QR codes brought credit card and debit card payments to large, promising markets such as China, India, and Mexico through retailers such as Alipay, WeChat Pay, Paytm, and Mercado Libre. The acceptance model is now being offered to markets previously considered too weak or too unbanked.
The Daily Star (Bangladesh) reports on Visa’s move to include the country of Bangladesh in QR acceptance.
The World Bank indicates 0% penetration of credit cards and only 6% debit card usage in this country. In progressive, emerging markets, debit card usage is closer to 30%, and credit card usage is at least in single digits, indicating at least some progress in financial inclusion.
The country has a labor force of 67 million, drawn from a population of 160 million with a 4.4% unemployment rate. With 25% of the population below the poverty line, and a per capita income of only $4,200, the CIA Factbook indicates that the country experiences high levels of poverty. But, with 92% of the country using mobile devices, there is the promise for long term development.
The Daily Star reports:
- Visa yesterday announced that it would launch an interoperable quick response (QR) payment system in Bangladesh within the next one and a half months as part of efforts to expand its business.
- Paying for goods will no longer need point of sale (POS) terminals at shops or other places, TR Ramachandran, country manager for Visa India and South Asia, said at a press conference at InterContinental Dhaka.
- Clients will have to just use mobile banking apps linked to their debit, credit and prepaid cards to scan QR codes displayed by merchants, he said.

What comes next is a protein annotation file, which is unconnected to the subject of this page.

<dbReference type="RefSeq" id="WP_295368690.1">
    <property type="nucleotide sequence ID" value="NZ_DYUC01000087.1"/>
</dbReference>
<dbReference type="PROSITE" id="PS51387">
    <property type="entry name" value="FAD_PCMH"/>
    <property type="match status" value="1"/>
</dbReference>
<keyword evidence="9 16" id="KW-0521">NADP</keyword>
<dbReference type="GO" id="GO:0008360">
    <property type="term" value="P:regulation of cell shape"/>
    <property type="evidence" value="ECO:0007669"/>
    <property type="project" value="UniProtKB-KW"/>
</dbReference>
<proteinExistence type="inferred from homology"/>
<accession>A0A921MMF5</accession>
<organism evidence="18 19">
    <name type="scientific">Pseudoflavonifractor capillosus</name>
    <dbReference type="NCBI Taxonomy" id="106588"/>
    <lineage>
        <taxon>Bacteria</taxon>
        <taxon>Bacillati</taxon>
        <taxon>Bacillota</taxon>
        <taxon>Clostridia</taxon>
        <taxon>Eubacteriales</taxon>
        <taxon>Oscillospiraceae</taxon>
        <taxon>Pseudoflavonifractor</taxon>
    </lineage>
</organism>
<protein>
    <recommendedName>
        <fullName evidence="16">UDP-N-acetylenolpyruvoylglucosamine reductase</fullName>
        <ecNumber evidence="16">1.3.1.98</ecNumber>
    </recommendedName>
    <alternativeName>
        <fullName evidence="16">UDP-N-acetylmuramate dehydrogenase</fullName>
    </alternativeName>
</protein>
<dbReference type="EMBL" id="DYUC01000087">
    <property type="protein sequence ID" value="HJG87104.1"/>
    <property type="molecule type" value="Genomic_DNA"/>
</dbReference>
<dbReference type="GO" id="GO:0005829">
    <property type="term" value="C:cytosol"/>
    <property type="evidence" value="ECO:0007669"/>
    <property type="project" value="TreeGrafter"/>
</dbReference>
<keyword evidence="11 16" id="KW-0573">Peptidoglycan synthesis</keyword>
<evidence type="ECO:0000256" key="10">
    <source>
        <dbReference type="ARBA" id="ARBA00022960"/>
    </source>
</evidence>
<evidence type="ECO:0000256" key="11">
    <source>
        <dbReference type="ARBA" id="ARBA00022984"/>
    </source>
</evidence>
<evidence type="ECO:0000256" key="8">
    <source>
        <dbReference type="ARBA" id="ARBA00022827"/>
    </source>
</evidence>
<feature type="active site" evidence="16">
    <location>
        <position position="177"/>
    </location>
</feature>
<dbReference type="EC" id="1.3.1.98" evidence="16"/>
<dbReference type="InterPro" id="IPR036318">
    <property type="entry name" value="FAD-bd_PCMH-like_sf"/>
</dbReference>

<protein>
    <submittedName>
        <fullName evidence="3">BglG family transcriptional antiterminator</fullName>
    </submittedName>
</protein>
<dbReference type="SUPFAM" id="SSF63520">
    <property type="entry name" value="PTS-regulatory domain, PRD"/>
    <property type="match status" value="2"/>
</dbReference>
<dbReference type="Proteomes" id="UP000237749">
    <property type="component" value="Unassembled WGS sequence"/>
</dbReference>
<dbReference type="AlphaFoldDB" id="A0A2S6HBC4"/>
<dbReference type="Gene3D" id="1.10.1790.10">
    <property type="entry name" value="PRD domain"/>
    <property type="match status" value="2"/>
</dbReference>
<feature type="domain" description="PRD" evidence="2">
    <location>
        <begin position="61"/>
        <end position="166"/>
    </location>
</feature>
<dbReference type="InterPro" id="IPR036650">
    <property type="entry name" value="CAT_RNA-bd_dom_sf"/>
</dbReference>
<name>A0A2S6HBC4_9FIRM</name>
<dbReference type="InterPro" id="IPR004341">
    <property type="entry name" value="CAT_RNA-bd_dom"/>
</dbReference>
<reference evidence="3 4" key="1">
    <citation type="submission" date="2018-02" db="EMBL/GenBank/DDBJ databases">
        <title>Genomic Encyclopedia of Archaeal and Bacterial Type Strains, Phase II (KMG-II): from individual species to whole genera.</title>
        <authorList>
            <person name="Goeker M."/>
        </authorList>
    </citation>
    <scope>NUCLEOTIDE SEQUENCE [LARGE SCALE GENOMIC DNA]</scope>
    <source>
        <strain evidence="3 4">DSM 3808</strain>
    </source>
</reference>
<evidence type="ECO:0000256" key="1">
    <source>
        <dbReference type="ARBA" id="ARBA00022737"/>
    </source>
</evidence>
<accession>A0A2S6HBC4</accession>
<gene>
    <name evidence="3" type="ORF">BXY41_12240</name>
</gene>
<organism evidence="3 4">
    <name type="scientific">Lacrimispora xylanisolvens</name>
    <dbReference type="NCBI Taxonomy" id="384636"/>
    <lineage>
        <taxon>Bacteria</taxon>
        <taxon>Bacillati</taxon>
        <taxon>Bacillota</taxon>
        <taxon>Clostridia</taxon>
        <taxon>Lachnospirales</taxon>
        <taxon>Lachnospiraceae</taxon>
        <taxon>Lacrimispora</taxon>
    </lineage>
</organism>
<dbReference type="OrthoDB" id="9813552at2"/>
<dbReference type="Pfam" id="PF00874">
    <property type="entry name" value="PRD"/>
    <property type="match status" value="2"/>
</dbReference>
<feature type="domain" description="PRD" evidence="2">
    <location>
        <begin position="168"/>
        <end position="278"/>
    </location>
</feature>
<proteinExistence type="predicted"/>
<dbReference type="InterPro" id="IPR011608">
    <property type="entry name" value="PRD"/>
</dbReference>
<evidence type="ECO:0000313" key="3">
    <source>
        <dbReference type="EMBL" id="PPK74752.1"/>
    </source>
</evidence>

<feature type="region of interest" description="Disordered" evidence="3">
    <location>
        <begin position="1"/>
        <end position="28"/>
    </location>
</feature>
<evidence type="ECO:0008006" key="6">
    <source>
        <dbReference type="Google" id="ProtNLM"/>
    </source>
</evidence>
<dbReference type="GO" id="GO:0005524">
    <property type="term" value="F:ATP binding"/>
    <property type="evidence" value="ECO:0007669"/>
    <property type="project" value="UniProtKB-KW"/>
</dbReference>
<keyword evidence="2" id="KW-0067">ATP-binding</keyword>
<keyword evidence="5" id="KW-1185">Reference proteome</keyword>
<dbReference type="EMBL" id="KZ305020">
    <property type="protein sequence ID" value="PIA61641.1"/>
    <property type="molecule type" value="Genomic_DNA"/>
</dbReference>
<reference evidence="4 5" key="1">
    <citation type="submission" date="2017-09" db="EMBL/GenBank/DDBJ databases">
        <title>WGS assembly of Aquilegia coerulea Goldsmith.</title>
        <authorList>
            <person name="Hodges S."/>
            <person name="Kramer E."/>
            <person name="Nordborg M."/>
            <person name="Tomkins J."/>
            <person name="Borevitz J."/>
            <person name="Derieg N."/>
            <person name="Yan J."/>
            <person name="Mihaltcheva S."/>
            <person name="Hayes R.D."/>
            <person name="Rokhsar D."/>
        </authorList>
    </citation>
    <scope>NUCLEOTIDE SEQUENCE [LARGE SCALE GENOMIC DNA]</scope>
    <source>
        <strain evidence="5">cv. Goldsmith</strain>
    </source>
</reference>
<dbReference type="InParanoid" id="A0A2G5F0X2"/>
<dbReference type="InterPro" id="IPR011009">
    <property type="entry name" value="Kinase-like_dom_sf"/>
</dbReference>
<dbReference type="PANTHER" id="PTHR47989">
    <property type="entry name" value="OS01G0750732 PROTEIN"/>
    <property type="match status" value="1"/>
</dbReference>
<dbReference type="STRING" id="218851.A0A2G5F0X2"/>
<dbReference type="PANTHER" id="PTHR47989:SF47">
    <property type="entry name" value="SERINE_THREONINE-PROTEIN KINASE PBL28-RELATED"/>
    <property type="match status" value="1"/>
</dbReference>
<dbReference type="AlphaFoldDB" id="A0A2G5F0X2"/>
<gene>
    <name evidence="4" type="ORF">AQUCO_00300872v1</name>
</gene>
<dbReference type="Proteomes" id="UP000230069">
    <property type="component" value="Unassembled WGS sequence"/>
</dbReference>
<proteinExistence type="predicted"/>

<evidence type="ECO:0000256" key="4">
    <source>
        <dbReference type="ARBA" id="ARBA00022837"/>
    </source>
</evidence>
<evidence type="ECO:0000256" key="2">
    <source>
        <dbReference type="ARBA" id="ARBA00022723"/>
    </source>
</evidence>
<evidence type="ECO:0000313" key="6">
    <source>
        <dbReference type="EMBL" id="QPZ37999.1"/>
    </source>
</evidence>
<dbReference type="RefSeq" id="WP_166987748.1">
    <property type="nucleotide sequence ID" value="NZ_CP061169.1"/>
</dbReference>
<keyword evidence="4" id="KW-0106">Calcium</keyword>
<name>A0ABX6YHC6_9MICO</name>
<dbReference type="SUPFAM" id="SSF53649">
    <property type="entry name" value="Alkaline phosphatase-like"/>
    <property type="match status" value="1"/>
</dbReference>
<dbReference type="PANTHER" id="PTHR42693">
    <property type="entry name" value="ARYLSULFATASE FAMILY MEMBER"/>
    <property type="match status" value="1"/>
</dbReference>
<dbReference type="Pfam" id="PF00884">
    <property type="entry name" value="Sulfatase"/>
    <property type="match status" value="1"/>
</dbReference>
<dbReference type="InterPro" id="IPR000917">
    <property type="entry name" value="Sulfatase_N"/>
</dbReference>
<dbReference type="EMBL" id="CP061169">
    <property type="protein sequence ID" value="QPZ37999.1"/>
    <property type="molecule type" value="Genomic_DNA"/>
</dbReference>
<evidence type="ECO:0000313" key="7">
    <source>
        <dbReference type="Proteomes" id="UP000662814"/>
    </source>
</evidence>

- Visa, one of the global leaders in digital payments technology, is working with various banks and partners across the country to enhance the acceptance of digital payments, Ramachandran said.
- Ramachandran also thanked Bangladesh Bank for recently drawing up relevant guidelines for the payment system, which the central bank is terming Bangla QR.
Mercator Advisory Group’s research in QR codes finds that there are three triggering points for this payment form to take effect: The involvement of the Central Bank; the presence of retailers driving towards digital engagement; the interest of a payment network to help accelerate the movement. Visa’s investment in this relatively developing country, albeit the eighth-largest country in the world, is another indication that QR codes are bringing payments to the world.
This is a far departure from George Harrison’s 1971 Outcry, and now the first step towards financial inclusion.
Overview by Brian Riley, Director, Credit Advisory Service at Mercator Advisory Group